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|Year : 2017 | Volume
| Issue : 5 | Page : 1191-1192
Canavan disease with typical brain MRI and MRS findings
Anil V Israni1, Anirban Mandal2
1 Department of Pediatrics, Maxcure Suyosha Woman and Child Hospital, Hyderabad, Telangana, India
2 Department of Pediatrics, Sitaram Bhartia Institute of Science and Research, New Delhi, India
|Date of Web Publication||6-Sep-2017|
Anil V Israni
Department of Pediatrics, Maxcure Suyosha Woman and Child Hospital, Hyderabad, Telangana - 500 081
Source of Support: None, Conflict of Interest: None
|How to cite this article:|
Israni AV, Mandal A. Canavan disease with typical brain MRI and MRS findings. Neurol India 2017;65:1191-2
A 15-month old boy, the second child born out of a non-consanguineous marriage, with no adverse perinatal events, presented with a history of delayed attainment of milestones. At 15 months of age, the child had no head control. There was only social smile, and the child could only speak monosyllables. The salient findings on examination were macrocephaly and marked axial and appendicular hypotonia with brisk deep tendon reflexes.
Magnetic resonance imaging (MRI) of the brain T2 axial image [Figure 1]a revealed marked symmetrical hyperintensity of cerebral white matter involving the subcortical arcuate fibres. Hyperintensities were also observed in the dentate nuclei on T2-weighted axial sections at the level of the cerebellum [Figure 1]b. The axial section [Figure 1]c showed extensive diffusion restriction symmetrically in the subcortical white matter. There was no hydrocephalus, mass effect, or midline shift. Single-voxel magnetic resonance spectroscopy (MRS) from the left parietal white matter showed N-acetyl-aspartate (NAA) peak with normal creatine and choline peaks [Figure 1]d, consistent with the diagnosis of Canavan disease.
|Figure 1: (a) MRI of brain, T2 axial image, showing marked symmetrical hyperintensity of cerebral white matter with involvement of the subcortical arcuate fibres; (b) T2-weighted axial section at the level of cerebellum showing hyperintensities in dentate nuclei; (c) Axial section showing extensive symmetrical diffusion restriction in the subcortical white matter; (d) Single voxel MRS from left parietal white matter showing NAA peak with normal creatine and choline peaks|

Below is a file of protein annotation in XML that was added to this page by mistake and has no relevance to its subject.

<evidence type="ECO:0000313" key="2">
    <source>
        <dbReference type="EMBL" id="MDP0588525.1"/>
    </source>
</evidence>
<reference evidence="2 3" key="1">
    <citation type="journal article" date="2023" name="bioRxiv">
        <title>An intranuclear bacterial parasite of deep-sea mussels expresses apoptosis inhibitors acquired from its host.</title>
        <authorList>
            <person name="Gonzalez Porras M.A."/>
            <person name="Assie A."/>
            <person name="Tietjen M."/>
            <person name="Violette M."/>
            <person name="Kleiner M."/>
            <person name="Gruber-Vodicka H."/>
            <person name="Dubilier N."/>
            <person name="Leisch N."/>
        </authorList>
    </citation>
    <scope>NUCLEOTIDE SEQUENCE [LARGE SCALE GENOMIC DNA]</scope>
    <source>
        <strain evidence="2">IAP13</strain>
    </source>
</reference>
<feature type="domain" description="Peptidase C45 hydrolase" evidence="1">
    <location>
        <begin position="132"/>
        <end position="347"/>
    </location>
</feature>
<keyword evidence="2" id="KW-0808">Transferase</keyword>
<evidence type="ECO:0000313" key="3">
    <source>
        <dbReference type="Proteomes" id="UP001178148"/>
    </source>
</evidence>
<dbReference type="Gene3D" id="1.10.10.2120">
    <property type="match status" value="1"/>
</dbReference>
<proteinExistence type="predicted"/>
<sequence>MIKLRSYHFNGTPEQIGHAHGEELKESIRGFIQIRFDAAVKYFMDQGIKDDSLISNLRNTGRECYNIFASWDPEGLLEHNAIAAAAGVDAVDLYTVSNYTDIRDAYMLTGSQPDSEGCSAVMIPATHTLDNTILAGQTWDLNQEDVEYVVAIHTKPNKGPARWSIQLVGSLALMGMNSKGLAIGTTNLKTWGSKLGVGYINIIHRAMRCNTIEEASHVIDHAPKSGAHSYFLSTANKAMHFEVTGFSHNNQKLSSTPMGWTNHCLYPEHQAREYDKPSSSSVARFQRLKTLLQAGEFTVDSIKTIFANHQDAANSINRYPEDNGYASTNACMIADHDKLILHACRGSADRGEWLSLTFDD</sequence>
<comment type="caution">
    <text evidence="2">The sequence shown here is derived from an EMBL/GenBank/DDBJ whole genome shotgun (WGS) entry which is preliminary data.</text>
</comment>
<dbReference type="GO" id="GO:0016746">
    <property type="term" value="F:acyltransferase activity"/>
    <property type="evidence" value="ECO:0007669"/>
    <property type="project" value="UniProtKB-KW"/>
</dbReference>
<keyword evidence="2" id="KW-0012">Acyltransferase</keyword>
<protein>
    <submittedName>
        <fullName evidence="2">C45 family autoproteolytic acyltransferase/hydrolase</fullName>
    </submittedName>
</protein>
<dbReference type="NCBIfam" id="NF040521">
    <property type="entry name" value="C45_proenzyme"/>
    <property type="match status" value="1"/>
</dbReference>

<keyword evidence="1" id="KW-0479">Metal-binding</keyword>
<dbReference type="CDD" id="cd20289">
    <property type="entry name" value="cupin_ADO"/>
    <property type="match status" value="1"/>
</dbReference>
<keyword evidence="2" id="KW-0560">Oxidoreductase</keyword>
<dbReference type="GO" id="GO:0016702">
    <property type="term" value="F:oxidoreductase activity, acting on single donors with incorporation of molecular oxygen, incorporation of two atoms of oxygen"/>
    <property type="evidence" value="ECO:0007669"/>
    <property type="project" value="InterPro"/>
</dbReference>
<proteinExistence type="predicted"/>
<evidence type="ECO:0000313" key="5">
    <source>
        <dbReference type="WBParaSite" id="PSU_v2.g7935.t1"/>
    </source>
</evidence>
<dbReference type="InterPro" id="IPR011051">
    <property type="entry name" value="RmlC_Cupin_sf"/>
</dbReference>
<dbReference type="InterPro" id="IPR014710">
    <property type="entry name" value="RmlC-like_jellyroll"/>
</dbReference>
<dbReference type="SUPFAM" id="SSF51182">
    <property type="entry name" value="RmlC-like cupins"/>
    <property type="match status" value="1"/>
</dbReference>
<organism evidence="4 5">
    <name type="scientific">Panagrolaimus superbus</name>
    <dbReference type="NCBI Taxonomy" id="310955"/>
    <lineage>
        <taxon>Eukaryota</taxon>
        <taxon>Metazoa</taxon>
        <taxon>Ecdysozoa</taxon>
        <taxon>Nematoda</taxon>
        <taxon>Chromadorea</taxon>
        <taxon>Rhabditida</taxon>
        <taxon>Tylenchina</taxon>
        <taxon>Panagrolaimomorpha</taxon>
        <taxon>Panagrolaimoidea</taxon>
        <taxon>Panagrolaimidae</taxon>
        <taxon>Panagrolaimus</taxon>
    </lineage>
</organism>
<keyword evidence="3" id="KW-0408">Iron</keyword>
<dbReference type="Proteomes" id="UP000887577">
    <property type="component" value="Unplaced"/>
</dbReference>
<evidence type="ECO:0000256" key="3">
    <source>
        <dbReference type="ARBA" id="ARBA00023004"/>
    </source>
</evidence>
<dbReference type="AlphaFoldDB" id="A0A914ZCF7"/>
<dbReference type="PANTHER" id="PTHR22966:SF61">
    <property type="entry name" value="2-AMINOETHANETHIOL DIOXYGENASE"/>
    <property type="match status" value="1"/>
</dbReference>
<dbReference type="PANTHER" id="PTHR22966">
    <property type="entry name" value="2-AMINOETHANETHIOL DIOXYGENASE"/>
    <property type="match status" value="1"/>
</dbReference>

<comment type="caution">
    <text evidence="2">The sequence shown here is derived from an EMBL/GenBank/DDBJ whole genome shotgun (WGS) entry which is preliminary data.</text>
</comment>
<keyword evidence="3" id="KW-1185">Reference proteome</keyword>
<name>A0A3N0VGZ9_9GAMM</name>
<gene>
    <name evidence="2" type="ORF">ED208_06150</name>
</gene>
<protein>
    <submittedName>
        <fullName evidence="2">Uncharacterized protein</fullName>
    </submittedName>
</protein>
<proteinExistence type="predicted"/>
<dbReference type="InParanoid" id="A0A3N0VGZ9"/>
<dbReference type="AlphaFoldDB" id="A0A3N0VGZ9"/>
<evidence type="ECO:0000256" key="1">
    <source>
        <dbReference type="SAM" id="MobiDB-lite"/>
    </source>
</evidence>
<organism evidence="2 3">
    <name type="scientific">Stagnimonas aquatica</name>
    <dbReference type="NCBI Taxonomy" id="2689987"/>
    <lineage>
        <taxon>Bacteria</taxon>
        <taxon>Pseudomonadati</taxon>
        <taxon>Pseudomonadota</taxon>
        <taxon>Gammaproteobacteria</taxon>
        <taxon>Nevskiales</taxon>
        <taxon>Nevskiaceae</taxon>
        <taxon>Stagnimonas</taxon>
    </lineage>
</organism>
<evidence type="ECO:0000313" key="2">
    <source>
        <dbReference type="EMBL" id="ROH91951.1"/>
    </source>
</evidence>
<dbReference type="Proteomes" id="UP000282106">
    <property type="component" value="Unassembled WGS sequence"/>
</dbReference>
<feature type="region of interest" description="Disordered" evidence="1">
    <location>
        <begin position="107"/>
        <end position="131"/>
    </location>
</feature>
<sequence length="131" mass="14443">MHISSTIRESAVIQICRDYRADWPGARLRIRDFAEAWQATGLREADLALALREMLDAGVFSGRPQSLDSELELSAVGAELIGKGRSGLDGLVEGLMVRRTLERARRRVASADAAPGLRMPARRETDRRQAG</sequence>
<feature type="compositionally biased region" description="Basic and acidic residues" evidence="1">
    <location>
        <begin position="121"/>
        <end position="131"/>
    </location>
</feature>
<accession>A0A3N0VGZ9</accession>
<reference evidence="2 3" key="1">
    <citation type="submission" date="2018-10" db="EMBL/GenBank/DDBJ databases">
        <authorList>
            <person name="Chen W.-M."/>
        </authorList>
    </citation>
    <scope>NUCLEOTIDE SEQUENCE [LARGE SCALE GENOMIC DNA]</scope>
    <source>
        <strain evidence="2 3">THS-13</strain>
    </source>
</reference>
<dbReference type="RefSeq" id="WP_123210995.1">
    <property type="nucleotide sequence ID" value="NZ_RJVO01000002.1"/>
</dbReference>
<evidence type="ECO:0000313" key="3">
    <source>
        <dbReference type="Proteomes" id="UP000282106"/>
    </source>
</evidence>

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The diagnosis was confirmed by elevated urine NAA levels and identification of a mutation within the aspartoacylase enzyme by polymerase chain reaction (PCR).
Canavan disease, also called as spongiform degeneration of cerebral white matter, is an autosomal recessive demyelinating disease caused by mutations in the aspartoacylase (ASPA) gene located in the short arm of chromosome 17, resulting in the deficiency of aspartoacyclase, which catalyzes the breakdown of NAA; excessive accumulation of NAA is responsible for the central nervous system changes in this disease. Canavan disease demonstrates bilateral symmetric T2 white matter hyperintensity, including involvement of the subcortical arcuate fibers. The involvement is diffuse throughout the cerebral white matter, does not show enhancement on computed tomography (CT) or MR imaging, and demonstrates variable involvement of the basal ganglia and cerebellar white matter. Differential diagnoses of Canavan disease based on imaging findings include other demyelinating diseases such as metachromatic leukodystrophy, adrenoleukodystrophy, Pelizaeus–Merzbacher disease (PMD), and Alexander disease. Both metachromatic leukodystrophy and adrenoleukodystrophy cause bilateral symmetric white matter hyperintensity on T2-weighted MRI with sparing of the subcortical white matter. In addition, adrenoleukodystrophy tends to progress in an orderly fashion from one portion of the brain to the next with an advancing edge of contrast enhancement. PMD demonstrates bilateral symmetric white matter T2 hyperintensity along with involvement of the subcortical arcuate fibers; however, PMD may also have marked cerebellar atrophy and progressive enlargement of cortical sulci. These findings were not seen in this case. Further, PMD does not present with macrocephaly, and MRS reveals normal NAA levels. Interestingly, cytotoxic edema with corresponding diffusion restriction on brain MRI has been noted as an early marker of Canavan disease in infants. Similar finding was also observed in our case.
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